Liam Heneghan: Beasts at Bedtime Reading

Event details

  • Friday | March 8, 2019
  • 1:30 am
  • Art + Literature Laboratory 2021 Winnebago St, Madison, WI 53704

How can children’s bedtime stories show us how we can protect the earth? Join The Black Earth Institute in our Dane County Performance Series to find out.  Liam Heneghan, Author of Beasts at Bedtime will be doing a reading at the Art + Literature Laboratory in Madison, WI at 7:30PM!

Some of the largest environmental challenges in coming years—from climate instability, the extinction crisis, freshwater depletion, and deforestation—are likely to become even more severe as this generation of children grows up. Though today’s young readers will bear the brunt of these environmental calamities, they will also be able to contribute to environmental solutions if prepared properly. And all it takes is an attentive eye: Heneghan shows how the nature curriculum is already embedded in bedtime stories, from the earliest board books like The Rainbow Fish to contemporary young adult classics like The Hunger Games.

Beasts at Bedtime is an awakening to the vital environmental education children’s stories can provide—from the misadventures of The Runaway Bunny to more overt tales like The Lorax. Heneghan serves as our guide, drawing richly upon his own adolescent adventures in Ireland and parental experiences in Chicago. Heneghan as a guide is as charming as he is insightful, showing how kids (and adults) can start to experience the natural world in incredible ways from the comfort of their own rooms.

Beasts at Bedtime will help parents, teachers, and guardians extend those cozy times curled up together with a good book into a lifetime of caring for our planet.

Liam Heneghan, an ecosystem ecologist, is Professor of Environmental Science and co-director of DePaul University’s Institute for Nature and Culture. His research has included studies on the impact of acid rain on soil foodwebs in Europe, and on inter-biome comparisons of decomposition and nutrient dynamics in forested ecosystems in North American and in the tropics. Over the past decade Heneghan and his students have been working on restoration issues in Midwestern ecosystems. Heneghan is co-chair of the Chicago Wilderness Science Team. He is also a graduate student in philosophy, a part-time model, and an occasional poet.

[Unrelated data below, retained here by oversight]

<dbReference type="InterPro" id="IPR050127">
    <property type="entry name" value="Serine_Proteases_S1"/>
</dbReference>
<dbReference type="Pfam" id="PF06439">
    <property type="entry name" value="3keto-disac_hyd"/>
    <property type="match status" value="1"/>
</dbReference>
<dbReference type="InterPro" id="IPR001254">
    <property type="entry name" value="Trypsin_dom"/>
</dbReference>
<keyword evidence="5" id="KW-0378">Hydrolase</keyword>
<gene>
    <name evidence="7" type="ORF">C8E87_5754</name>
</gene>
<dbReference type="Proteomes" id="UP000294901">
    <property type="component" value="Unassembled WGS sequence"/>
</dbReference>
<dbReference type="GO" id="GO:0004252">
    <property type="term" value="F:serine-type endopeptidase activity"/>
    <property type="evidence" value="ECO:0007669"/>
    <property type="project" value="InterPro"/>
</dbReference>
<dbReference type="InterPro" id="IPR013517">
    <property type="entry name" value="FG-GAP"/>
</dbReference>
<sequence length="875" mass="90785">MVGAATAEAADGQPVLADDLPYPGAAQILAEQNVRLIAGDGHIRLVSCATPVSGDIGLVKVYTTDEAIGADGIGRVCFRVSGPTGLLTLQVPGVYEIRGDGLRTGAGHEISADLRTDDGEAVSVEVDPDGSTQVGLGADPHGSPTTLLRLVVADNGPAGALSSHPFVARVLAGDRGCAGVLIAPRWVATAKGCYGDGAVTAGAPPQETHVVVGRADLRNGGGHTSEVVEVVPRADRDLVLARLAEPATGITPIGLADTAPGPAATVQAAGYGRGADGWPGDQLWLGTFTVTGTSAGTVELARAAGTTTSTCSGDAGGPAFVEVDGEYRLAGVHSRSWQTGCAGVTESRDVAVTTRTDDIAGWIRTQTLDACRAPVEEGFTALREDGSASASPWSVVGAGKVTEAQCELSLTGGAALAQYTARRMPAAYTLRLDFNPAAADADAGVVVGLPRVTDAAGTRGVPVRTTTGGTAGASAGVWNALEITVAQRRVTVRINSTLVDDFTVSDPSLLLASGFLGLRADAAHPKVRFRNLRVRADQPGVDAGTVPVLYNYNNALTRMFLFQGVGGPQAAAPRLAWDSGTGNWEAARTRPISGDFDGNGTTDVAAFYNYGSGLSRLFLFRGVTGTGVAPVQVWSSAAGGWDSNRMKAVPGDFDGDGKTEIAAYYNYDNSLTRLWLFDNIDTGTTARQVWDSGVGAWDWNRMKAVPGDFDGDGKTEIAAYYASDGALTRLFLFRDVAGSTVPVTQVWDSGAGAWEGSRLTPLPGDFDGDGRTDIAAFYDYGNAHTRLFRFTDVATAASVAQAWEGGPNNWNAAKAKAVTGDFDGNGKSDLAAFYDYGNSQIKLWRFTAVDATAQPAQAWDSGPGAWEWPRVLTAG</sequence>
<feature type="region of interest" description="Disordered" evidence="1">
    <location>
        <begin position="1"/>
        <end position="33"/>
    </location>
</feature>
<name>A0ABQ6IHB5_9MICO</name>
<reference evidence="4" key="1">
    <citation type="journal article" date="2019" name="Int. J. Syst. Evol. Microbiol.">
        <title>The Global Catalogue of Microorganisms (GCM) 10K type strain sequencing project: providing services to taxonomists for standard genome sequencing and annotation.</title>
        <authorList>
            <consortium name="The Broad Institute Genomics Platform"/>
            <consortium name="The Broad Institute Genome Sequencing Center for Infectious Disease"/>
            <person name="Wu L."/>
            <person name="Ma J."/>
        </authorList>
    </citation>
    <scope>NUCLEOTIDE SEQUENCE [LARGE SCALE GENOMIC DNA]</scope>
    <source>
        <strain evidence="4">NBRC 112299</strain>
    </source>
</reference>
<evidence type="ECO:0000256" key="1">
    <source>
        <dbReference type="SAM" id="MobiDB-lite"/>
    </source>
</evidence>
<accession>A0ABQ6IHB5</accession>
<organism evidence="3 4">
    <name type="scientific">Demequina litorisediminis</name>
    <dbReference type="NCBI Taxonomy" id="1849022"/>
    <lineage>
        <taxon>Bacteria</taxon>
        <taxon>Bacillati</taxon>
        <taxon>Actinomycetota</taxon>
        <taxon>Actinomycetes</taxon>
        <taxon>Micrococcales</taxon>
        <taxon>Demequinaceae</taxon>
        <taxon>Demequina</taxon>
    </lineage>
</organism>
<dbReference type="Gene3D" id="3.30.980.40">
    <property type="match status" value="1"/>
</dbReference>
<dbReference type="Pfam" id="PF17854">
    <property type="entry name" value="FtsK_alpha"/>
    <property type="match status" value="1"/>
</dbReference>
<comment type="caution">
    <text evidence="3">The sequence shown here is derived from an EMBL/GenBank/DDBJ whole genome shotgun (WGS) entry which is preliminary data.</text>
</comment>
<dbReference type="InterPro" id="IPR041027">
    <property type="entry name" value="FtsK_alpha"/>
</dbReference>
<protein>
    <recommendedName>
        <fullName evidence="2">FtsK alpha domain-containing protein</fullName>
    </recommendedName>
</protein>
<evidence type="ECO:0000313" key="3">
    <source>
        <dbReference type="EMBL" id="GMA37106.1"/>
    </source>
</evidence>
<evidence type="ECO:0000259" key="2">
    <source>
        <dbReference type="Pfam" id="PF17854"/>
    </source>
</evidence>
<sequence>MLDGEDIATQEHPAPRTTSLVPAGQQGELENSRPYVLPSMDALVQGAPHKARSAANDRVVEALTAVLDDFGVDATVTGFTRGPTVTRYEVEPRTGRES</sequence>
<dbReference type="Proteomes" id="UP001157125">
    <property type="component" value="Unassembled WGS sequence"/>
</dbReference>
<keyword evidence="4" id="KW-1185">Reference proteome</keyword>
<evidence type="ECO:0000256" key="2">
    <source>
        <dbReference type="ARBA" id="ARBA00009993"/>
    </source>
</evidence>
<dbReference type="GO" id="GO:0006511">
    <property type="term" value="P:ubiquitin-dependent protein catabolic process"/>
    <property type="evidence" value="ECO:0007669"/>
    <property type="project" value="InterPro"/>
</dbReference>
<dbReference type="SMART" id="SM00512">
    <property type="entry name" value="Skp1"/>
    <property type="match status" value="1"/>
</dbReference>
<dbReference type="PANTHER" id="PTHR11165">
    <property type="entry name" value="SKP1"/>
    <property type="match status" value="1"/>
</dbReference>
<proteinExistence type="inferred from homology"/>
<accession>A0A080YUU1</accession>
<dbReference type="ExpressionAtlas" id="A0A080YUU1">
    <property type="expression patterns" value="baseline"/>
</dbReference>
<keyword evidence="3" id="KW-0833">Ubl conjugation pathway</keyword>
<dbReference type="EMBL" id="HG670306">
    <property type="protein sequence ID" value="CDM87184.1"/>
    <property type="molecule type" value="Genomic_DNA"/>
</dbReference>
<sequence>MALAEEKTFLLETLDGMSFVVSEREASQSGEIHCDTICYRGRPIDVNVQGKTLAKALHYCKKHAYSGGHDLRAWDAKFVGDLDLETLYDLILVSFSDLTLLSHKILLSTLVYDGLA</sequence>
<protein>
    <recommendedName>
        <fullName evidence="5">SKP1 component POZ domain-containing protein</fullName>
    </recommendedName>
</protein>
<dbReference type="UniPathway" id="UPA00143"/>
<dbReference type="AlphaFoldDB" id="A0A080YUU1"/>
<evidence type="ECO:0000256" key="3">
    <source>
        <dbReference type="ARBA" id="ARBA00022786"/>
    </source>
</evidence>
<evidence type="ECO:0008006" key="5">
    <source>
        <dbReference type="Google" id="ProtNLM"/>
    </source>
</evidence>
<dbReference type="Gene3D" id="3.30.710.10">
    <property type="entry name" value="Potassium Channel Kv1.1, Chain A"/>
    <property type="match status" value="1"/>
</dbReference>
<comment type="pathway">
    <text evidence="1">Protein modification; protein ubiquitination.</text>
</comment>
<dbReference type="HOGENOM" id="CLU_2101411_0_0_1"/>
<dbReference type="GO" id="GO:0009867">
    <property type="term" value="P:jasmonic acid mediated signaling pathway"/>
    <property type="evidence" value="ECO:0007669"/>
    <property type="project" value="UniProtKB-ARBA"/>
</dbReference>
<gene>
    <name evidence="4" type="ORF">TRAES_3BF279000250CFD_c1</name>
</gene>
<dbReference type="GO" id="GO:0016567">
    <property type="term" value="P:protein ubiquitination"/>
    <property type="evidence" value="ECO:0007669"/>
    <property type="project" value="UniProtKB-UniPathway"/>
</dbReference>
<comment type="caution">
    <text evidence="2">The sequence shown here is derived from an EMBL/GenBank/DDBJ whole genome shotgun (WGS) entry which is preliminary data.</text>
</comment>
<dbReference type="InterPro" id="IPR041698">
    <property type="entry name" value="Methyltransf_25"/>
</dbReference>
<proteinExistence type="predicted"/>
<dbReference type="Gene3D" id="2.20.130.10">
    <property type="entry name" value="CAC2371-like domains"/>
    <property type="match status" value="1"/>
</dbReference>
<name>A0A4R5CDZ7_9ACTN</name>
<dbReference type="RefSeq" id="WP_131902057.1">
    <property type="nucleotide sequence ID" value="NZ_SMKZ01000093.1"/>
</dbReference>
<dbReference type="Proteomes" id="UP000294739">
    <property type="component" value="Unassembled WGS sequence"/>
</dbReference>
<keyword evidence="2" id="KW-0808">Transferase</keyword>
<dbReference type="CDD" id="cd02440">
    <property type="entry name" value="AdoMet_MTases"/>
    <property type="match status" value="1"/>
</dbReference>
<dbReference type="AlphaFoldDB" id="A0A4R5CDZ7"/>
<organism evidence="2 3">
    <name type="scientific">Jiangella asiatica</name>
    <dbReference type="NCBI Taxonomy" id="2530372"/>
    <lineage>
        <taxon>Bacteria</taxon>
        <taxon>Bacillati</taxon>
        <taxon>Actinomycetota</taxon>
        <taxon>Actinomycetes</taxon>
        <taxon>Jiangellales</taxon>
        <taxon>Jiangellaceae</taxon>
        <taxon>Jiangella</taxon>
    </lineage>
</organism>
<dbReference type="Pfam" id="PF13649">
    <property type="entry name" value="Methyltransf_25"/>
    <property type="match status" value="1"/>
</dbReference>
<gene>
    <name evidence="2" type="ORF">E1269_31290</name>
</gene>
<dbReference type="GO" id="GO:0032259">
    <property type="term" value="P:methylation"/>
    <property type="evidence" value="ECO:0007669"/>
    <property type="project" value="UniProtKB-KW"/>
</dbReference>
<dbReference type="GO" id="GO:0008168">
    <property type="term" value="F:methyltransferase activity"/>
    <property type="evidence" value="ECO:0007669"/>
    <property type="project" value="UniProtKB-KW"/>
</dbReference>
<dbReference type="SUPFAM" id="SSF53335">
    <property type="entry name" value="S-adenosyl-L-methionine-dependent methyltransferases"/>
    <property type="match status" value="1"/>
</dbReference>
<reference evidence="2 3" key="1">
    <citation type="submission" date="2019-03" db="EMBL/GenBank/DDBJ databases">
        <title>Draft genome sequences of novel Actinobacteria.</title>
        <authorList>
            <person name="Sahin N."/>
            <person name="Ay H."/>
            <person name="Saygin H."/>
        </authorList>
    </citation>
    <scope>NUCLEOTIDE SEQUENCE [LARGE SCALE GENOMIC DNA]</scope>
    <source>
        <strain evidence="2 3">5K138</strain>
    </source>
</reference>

The Dane County Performance Series is supported by the Wisconsin Humanities Council. This project is also supported by Dane Arts with additional funds from the Endres Mfg. Company Foundation, The Evjue Foundation, Inc., charitable arm of The Capital Times, the W. Jerome Frautschi Foundation, and the Plesant T. Rowland Foundation.

The Wisconsin Humanities Council is a leading statewide resource for librarians, teachers, museum educators, and civic leaders, who drive entertaining and informative programs using history, culture and discussion to strengthen community life for everyone. The Wisconsin Council also awards more than $175,000 a year over seven rounds of grants to local organizations piloting humanities programming. For more information on Wisconsin Humanities Council, visit http://wisconsinhumanitites.org or connect on Facebook at www.facebook.com/WisconsinHumanititesCouncil or Twitter at @WiHumanities